Of all the vegetables we bought, we only ended up grilling the Shishito peppers and the tomatoes. If you haven’t had charcoal grilled tomatoes before, you must! It tastes amazing! As for the Shishito peppers (the skinny long ones), did you know approximately 1 in every 10 peppers is spicy? This can be a fun game to play with your friends to see who gets lucky 😉
For dinner, we also made our popular green lettuce salad with roasted tomato vinaigrette. We also added in some fresh pork belly (Bacon), toasted some baguette as crutons, and sliced up some radishes and cucumber for garnish.
Our friends also bought a bunch of bone marrow for approximately $4 each which isn’t bad considering how large they were. We soaked the bone marrow in some salted water first to get rid of all the impurities. After 30 mins or so, we rinsed them and seasoned them with salt and pepper, then topped them with lots of chopped garlic (because we are huge garlic lovers..). We then proceeded to pop them in the charcoal BBQ until the bone marrow was jiggly to the touch as we know that would make a great spreadable consistency.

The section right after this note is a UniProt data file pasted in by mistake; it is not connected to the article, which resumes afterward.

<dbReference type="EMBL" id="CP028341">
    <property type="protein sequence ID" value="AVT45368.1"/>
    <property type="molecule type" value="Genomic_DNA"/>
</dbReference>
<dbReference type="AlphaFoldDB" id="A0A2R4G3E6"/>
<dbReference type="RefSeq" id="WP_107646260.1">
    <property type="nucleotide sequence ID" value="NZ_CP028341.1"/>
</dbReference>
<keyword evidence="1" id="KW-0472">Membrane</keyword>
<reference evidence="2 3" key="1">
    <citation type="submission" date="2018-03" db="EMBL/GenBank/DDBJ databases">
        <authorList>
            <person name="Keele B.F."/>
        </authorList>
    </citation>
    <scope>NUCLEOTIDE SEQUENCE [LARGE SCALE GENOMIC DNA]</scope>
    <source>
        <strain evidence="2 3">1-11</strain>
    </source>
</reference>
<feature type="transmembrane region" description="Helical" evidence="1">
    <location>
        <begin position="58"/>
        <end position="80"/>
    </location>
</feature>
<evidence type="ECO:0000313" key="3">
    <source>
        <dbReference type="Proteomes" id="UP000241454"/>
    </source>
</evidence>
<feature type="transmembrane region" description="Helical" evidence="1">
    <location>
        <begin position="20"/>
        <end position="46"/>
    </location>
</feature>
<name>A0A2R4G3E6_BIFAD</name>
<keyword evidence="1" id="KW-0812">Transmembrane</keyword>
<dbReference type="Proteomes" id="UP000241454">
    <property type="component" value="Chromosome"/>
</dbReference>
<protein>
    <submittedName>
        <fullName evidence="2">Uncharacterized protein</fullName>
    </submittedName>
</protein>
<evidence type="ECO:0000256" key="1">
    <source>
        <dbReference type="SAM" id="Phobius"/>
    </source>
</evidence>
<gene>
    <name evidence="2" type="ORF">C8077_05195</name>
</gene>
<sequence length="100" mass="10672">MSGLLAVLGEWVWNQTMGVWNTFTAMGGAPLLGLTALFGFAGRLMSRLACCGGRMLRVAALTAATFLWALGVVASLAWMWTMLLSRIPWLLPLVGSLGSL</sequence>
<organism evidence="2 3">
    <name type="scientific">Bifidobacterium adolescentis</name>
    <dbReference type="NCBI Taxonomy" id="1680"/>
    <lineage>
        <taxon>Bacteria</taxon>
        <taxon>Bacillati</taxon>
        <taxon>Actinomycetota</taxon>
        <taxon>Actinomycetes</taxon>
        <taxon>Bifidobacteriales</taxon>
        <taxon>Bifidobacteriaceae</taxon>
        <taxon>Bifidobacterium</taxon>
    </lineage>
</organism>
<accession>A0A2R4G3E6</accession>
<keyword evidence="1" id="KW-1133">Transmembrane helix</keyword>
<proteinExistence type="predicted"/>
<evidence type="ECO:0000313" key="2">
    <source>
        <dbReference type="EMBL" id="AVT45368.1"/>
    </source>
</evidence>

I must tell you… that bone marrow was so good! When spread on freshly toasted bread, it was the bomb! I tried not to think about how bad that must be for my arteries… but they always say the better it tastes… the worser it is for your health 🙁 …
The T bone steak and prime ribs were done very well too. We used the reverse sear method and finished it off on the flaming grill.
Father’s day may be over but that doesn’t mean you can’t make your loved ones a delicious Tomahawk steak dinner!